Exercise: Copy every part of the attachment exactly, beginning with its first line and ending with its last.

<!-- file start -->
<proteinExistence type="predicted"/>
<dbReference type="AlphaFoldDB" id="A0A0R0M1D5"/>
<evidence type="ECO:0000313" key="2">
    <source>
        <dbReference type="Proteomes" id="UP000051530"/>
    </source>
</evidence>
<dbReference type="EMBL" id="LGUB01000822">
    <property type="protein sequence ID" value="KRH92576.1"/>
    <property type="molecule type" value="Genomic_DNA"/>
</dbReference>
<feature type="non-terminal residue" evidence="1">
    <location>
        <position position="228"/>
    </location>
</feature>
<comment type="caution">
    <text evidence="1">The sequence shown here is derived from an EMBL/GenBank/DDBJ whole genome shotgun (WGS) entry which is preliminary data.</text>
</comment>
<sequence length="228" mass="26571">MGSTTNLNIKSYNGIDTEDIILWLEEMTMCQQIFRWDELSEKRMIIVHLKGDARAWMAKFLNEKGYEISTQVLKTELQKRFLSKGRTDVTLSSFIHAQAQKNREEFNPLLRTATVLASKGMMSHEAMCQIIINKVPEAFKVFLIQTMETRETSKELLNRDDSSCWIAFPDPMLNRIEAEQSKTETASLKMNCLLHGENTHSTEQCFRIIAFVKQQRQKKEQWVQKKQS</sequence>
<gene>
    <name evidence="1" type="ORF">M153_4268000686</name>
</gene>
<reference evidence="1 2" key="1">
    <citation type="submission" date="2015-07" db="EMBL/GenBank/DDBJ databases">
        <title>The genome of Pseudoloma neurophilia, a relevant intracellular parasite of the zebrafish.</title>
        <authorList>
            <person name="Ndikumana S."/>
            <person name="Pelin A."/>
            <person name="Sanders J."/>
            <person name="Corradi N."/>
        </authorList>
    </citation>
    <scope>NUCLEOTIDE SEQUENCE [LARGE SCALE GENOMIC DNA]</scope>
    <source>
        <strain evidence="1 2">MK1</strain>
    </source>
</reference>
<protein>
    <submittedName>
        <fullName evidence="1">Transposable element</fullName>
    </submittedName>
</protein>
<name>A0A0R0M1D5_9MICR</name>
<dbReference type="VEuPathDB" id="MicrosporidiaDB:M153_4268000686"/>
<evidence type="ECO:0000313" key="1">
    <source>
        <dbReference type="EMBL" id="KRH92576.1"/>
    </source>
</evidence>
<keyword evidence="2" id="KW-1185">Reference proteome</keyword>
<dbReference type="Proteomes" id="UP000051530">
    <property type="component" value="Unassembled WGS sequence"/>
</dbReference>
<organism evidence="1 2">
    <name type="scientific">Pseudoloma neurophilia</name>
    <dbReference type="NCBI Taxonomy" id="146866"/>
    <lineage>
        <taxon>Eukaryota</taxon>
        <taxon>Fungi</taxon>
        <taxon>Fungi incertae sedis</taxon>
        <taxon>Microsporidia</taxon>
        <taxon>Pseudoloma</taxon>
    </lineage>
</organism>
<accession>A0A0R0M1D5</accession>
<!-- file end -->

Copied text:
<proteinExistence type="predicted"/>
<dbReference type="AlphaFoldDB" id="A0A0R0M1D5"/>
<evidence type="ECO:0000313" key="2">
    <source>
        <dbReference type="Proteomes" id="UP000051530"/>
    </source>
</evidence>
<dbReference type="EMBL" id="LGUB01000822">
    <property type="protein sequence ID" value="KRH92576.1"/>
    <property type="molecule type" value="Genomic_DNA"/>
</dbReference>
<feature type="non-terminal residue" evidence="1">
    <location>
        <position position="228"/>
    </location>
</feature>
<comment type="caution">
    <text evidence="1">The sequence shown here is derived from an EMBL/GenBank/DDBJ whole genome shotgun (WGS) entry which is preliminary data.</text>
</comment>
<sequence length="228" mass="26571">MGSTTNLNIKSYNGIDTEDIILWLEEMTMCQQIFRWDELSEKRMIIVHLKGDARAWMAKFLNEKGYEISTQVLKTELQKRFLSKGRTDVTLSSFIHAQAQKNREEFNPLLRTATVLASKGMMSHEAMCQIIINKVPEAFKVFLIQTMETRETSKELLNRDDSSCWIAFPDPMLNRIEAEQSKTETASLKMNCLLHGENTHSTEQCFRIIAFVKQQRQKKEQWVQKKQS</sequence>
<gene>
    <name evidence="1" type="ORF">M153_4268000686</name>
</gene>
<reference evidence="1 2" key="1">
    <citation type="submission" date="2015-07" db="EMBL/GenBank/DDBJ databases">
        <title>The genome of Pseudoloma neurophilia, a relevant intracellular parasite of the zebrafish.</title>
        <authorList>
            <person name="Ndikumana S."/>
            <person name="Pelin A."/>
            <person name="Sanders J."/>
            <person name="Corradi N."/>
        </authorList>
    </citation>
    <scope>NUCLEOTIDE SEQUENCE [LARGE SCALE GENOMIC DNA]</scope>
    <source>
        <strain evidence="1 2">MK1</strain>
    </source>
</reference>
<protein>
    <submittedName>
        <fullName evidence="1">Transposable element</fullName>
    </submittedName>
</protein>
<name>A0A0R0M1D5_9MICR</name>
<dbReference type="VEuPathDB" id="MicrosporidiaDB:M153_4268000686"/>
<evidence type="ECO:0000313" key="1">
    <source>
        <dbReference type="EMBL" id="KRH92576.1"/>
    </source>
</evidence>
<keyword evidence="2" id="KW-1185">Reference proteome</keyword>
<dbReference type="Proteomes" id="UP000051530">
    <property type="component" value="Unassembled WGS sequence"/>
</dbReference>
<organism evidence="1 2">
    <name type="scientific">Pseudoloma neurophilia</name>
    <dbReference type="NCBI Taxonomy" id="146866"/>
    <lineage>
        <taxon>Eukaryota</taxon>
        <taxon>Fungi</taxon>
        <taxon>Fungi incertae sedis</taxon>
        <taxon>Microsporidia</taxon>
        <taxon>Pseudoloma</taxon>
    </lineage>
</organism>
<accession>A0A0R0M1D5</accession>